Additional promises include taking care of the earth, thinking about the feelings of others and having good hygiene.
“With the plethora of websites geared toward teaching kids about Christianity, Judaism, or Islam, we’re pleased to add humanism to the discussion,” Speckhardt said. “Kids should know there’s another way to learn about morals and values—it doesn’t need to come from traditional religion.”
In promotion of its new website, AHA is spending $30,000 on an ad campaign to point children to the site. It states that advertisements are scheduled to appear on 140 metro buses in the Washington, D.C. area, which includes 20 king size exterior posters. Billboard space has also been purchased in Moscow, Idaho.
In addition, online banner ads will be placed on Cheezburger.com and Pandora, as well as Facebook, Reddit, Google and YouTube. Disney and National Geographic turned down the advertisements due to their content, as they read, “I’m getting a bit old for imaginary friends.”
Disney and National Geographic aren’t the only ones who are uncomfortable with the advertisements, however. Terre Ritchie, the executive director of CBH Ministries (formerly known as Children’s Bible Hour), said that there are many hurting and struggling kids across America that need hope — which is only found in Jesus Christ.
“So many kids are searching for hope in their life,” Ritchie said. “We just work so hard to get that hope out to them. … We feel that children are the most pliable in God’s hands. Their minds are not filled with everything in the world yet.”
“There has to be more to our faith than being a nice person,” she continued. “Knowledge of the Scriptures is going to tell us what good is. … When King Solomon wrote, ‘Trust in the Lord with all your heart and lean not on your own understanding,’ [he was telling us that] if we’re going on an understanding without God, we’re not going to get far.”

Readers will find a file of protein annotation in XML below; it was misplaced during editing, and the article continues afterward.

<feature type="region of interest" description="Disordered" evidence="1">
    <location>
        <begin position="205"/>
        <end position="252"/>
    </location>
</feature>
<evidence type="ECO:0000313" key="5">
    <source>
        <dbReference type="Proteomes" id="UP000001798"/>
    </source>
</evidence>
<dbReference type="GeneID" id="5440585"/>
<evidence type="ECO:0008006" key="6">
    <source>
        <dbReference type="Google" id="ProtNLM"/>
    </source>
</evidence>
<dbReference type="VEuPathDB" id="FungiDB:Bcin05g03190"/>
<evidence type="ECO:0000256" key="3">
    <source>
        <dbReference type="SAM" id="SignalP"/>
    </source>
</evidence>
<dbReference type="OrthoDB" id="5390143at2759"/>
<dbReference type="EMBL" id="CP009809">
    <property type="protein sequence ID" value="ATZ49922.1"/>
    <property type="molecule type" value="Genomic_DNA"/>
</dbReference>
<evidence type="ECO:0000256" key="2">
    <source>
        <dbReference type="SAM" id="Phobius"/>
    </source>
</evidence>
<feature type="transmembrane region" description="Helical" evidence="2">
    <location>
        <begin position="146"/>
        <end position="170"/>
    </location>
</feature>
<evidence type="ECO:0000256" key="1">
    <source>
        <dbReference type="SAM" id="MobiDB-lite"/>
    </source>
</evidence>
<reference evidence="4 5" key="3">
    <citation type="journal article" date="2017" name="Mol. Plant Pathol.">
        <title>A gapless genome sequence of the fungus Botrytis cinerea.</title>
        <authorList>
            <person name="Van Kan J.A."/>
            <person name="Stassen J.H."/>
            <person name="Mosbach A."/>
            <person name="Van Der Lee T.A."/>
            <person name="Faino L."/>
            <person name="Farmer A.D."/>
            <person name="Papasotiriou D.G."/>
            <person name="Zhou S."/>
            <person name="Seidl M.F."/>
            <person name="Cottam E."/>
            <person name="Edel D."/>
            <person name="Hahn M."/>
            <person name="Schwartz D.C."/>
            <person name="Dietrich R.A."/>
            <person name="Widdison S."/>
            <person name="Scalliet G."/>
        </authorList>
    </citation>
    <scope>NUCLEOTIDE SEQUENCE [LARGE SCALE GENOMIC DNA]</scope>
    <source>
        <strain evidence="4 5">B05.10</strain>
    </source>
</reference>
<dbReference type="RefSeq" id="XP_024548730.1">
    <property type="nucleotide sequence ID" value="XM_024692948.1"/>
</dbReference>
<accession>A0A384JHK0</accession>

Ritchie explained that CBH, which celebrated it’s 70th year in September, also reaches out to youth via print, as well as radio, in order to instill moral values in children through Scripture. One of their latest websites is called itoadu.com, which features an animated Costa Rican toad named Juan. Other sites include the daily devotional Keys for Kids and The Greatest Gift, which share the Gospel via video presentation.
“We’ve got 27,000 kids in this Bible study right now,” Ritchie said. “We’re doing everything we can to reach those children through these websites.”
“We have to do what we can. We can’t just sit back. We can’t be silent about it,” she concluded. “Because these people have money to put this out there in front of kids, they’re going to affect a lot of kids. [But], Christians nowadays are fighting as hard as we can with the funds we have to get [the Gospel] out there.”
Here is a bit of crap doled out by Christian News Network. I find it always interesting that these believers in ancient fairy tales have to always meddle in the affairs of others. They mention religious websites as being OK but DON’T YOU DARE TRY to include humanism! They say how dangerous and bad it is but NEVER include the pedophilia widespread in the Catholic church or the myriad televangelists bilking their followers on a daily basis. Yeah, don’t believe in yourself and take personal responsibility for your successes and failures, you need The Great Sky Fairy to lean on! Especially when the tornadoes come and wipe out your kids and spare YOU! THANK GOD! I’ll get right on the ‘ol horn to the children’s cancer ward and tell ’em all that the LORD is watching out for them! THANK GOD cancer is HIS will!
This page addresses issues, contradictions and false logic with three of the most popular bible stories (Creation, Noah’s Ark and the Nativity Story), followed by a list of other scriptural accounts that conflict with each other. Browse the points below and ask yourself if the bible is truly a perfect, accurate, divinely-inspired document for living.
- Other Conflicts Within Scripture
- Solomon’ Temple
- Solomon’ Sacrifice
- Can Man Be Righteous
- Who Has Seen God
- Who Is Punished for Sins
- Does God Keep Anger Forever
- Who Brought the Capernaum Centurion’s Request to Jesus
- Where Did Jesus Go After Feeding the 5,000
- Where Did the Devil Take Jesus
- How Many Blind Men Did Jesus Heal on the Road From Jericho
- Where Did the Anointing of Jesus Take Place